Elior, which has over a hundred thousand employees across 15 countries, was accused of employing and exploiting undocumented migrants. Activists claim the company withholds pay, uses migrants’ precarious legal situation against them if they complain, and won’t sign the necessary documents which would allow workers to regularize their immigration status.

Many gilets noirs work for cleaning and construction companies, Kanouté told me: ‘Lots of companies go for undocumented migrants over other workers... because they know they can exploit them.’

The group also said they targeted Elior group to highlight how the company provided cleaning, catering and laundry to several French detention centres; where migrants clean the very courts, detention facilities, and airports in which they are judged, detained and deported.

The gilets noirs also spoke about the water, oil and arms companies stationed in the business district and the role they play in the neocolonial plunder of Africa.

Gilets noirs member Mamadou explained that it was important to make these connections about France exploiting resources and selling arms in Africa, a relationship known as françafrique.

‘They don’t want countries in Africa to be independent, because then they can’t make a profit from us. They just want us to stay down on our knees, and then they can exploit our resources and make profits,’ he said.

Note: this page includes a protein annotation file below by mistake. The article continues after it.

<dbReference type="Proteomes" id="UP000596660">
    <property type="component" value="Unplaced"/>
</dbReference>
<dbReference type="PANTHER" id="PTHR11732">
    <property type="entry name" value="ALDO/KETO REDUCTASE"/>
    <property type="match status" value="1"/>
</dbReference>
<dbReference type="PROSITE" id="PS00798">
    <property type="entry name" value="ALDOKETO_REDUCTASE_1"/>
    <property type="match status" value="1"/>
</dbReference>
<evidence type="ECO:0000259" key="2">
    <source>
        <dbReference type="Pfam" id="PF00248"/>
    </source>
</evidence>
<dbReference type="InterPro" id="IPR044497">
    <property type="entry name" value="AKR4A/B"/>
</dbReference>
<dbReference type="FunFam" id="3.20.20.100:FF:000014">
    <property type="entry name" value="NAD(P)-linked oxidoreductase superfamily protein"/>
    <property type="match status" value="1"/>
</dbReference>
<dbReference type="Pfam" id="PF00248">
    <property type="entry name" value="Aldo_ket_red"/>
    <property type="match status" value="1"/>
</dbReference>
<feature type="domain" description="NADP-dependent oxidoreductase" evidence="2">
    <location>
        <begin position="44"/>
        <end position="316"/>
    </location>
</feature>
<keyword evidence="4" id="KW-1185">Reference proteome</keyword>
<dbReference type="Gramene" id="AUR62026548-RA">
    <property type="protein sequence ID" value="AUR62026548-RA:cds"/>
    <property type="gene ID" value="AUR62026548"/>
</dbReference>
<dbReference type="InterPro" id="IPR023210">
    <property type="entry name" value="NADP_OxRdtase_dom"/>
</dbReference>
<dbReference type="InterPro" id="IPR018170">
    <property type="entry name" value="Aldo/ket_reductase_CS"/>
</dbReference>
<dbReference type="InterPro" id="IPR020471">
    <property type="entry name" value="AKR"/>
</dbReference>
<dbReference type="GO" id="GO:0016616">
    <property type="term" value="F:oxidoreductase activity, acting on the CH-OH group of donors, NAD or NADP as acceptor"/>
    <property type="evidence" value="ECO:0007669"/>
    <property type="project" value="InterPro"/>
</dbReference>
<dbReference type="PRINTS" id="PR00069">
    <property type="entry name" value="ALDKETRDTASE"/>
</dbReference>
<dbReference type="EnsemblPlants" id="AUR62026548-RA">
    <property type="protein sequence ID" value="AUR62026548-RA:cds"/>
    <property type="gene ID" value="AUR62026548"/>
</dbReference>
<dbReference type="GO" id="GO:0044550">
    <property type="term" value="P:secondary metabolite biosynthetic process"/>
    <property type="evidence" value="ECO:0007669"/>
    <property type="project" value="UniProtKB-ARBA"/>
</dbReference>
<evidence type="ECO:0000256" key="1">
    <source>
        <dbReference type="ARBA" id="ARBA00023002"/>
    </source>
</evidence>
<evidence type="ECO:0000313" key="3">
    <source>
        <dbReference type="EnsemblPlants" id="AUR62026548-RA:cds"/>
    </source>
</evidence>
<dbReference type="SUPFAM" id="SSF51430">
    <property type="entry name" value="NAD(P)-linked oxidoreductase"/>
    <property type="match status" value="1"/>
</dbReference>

Extending solidarity

Solidarity has been extended from all corners of French society. Activist group La Chappelle Debout and dozens of French celebrities have come out in support of the gilets noirs, signing an open letter. And earlier this month, hundreds gathered to protest against the Air France float in the Paris Pride parade.

The gilets noirs in turn have offered solidarity elsewhere; by crashing a management meeting in unity with cleaners who have been on strike for months in Marseilles and rallying with gilets jaunes in support of striking transport workers.

‘If there is someone fighting anywhere, in Paris, in Marseilles, or anywhere else, we will support it,’ Kanouté said.

At the Pantheon, the gilets noirs said they negotiated with the police to leave the building, and were promised they would be left alone. However, they quickly found themselves kettled by the officers, who eventually arrested members of the group. Footage from journalists on the scene show the police charging at protesters.

When the police finally let the crowd go, 37 gilets noirs had been arrested, dozens were injured, including a photographer for the Liberation newspaper, and some were taken to hospital for treatment.

Activists, including some leftwing MPs, campaigned over the weekend for the release of the protesters. While 19 were subsequently released without charge, a group of 19 were taken to a detention centre and are at risk of deportation, some of whom were held under ‘potentially violating legislation on foreigners,’ according to France24.

At hearings held earlier this week, all prisoners, including those detained, were released. Speaking after the verdict, Diakité, a member of the gilets noirs, thanked everyone who gave moral, practical and financial support who made their release possible. He expressed mixed emotions.

‘We are very happy that everyone is freed, but at the same time we are angry about the situation of how they were arrested, humiliated, traumatized in the detention centre without justification.’

Diakité says that those arrested have been motivated further rather than intimidated. ‘They went into the centres as gilets noirs, and left it as gilets noirs. They are proud to be gilets noirs.’